NEW YORK (CNNMoney.com) -- Stocks slumped Friday after a government report showed employers added fewer jobs than expected last month and the euro plunged to a new 4-year low, reviving worries about the health of the European economy.
The Dow Jones industrial average (INDU) lost 324 points, or 3.2%, closing at 9,931.97, just above the lows of 9,889 hit earlier. It was the lowest close since Feb. 8 of this year.
The weaker-than-expected jobs report seemed to add to concerns that the problems with Europe's economy will cause the U.S. economy to experience a setback so soon after starting to recover from the recession.
"The jobs report was extraordinarily disappointing," said Phil Orlando, chief equity market strategist at Federated Investors. He said that in particular the weakness outside of Census hiring was worrisome.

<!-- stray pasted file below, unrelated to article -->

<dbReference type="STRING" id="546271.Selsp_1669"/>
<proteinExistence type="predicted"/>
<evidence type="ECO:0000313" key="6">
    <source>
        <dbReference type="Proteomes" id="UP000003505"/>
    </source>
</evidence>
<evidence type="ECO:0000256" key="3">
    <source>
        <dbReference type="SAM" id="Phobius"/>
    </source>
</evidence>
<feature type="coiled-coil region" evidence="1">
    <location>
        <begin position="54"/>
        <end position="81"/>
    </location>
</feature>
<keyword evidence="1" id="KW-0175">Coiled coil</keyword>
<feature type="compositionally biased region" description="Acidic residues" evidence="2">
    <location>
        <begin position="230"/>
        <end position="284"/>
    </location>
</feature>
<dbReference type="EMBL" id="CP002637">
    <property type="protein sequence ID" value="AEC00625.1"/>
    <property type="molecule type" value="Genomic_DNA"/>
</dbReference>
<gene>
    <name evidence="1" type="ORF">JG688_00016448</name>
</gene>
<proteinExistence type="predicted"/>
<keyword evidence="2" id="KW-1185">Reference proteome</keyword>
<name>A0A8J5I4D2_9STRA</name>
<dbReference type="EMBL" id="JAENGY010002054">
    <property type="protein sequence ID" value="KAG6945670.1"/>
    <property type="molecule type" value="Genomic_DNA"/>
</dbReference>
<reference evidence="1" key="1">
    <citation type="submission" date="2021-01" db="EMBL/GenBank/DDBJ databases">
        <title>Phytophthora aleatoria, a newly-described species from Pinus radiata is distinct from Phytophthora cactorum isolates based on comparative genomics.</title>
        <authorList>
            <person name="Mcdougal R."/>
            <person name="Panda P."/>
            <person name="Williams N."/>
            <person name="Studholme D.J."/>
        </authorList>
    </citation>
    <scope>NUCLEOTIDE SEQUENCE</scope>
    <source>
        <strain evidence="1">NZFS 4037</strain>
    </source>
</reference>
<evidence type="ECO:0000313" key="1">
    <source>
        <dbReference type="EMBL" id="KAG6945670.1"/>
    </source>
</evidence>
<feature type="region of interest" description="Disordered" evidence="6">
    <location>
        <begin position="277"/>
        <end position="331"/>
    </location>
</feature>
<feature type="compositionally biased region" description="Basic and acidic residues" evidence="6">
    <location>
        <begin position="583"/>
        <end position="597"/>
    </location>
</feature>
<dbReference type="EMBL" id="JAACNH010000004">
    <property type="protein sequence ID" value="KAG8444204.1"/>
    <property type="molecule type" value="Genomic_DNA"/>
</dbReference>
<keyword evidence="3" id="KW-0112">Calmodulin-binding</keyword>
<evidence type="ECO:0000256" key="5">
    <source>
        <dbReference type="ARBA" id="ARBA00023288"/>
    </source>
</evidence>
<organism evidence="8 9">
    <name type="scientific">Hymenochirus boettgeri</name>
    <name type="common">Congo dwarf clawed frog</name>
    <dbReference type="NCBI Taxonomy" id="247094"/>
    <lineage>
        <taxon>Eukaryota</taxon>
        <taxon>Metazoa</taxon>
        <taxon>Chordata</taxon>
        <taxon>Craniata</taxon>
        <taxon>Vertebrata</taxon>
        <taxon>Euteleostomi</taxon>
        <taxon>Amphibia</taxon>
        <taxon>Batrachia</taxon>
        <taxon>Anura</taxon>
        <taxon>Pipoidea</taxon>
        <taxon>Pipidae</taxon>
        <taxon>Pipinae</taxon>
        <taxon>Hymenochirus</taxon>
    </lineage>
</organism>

Meanwhile, the euro plunged to a new four-year low after European Union member nation Hungary warned about its ballooning debt, with an official saying that the economy was in a "grave situation" and that the threat of default was "no exaggeration."
Hungary doesn't use the euro, but its woes affected the 16-nation shared currency on concerns that a broad European debt crisis is developing. Previously, the focus was mostly on Greece and the other PIIGS nations - Portugal, Italy, Ireland and Spain.
"It was a double whammy," said Ryan Detrick, senior technical strategist at Schaeffer's Investment Research.
"Between the issues with Hungary and the euro and then the realization that the jobs number was mostly census, we were weaker right from the open," he said. "Then you add in the fact that it's a summer Friday and no one wanted to hold going into the weekend."
All three major indexes are firmly in correction territory -- down more than 10% off the rally highs hit in late April. They are at risk of falling even further in the near term, although analysts are mixed on how deep the pullback is likely to be.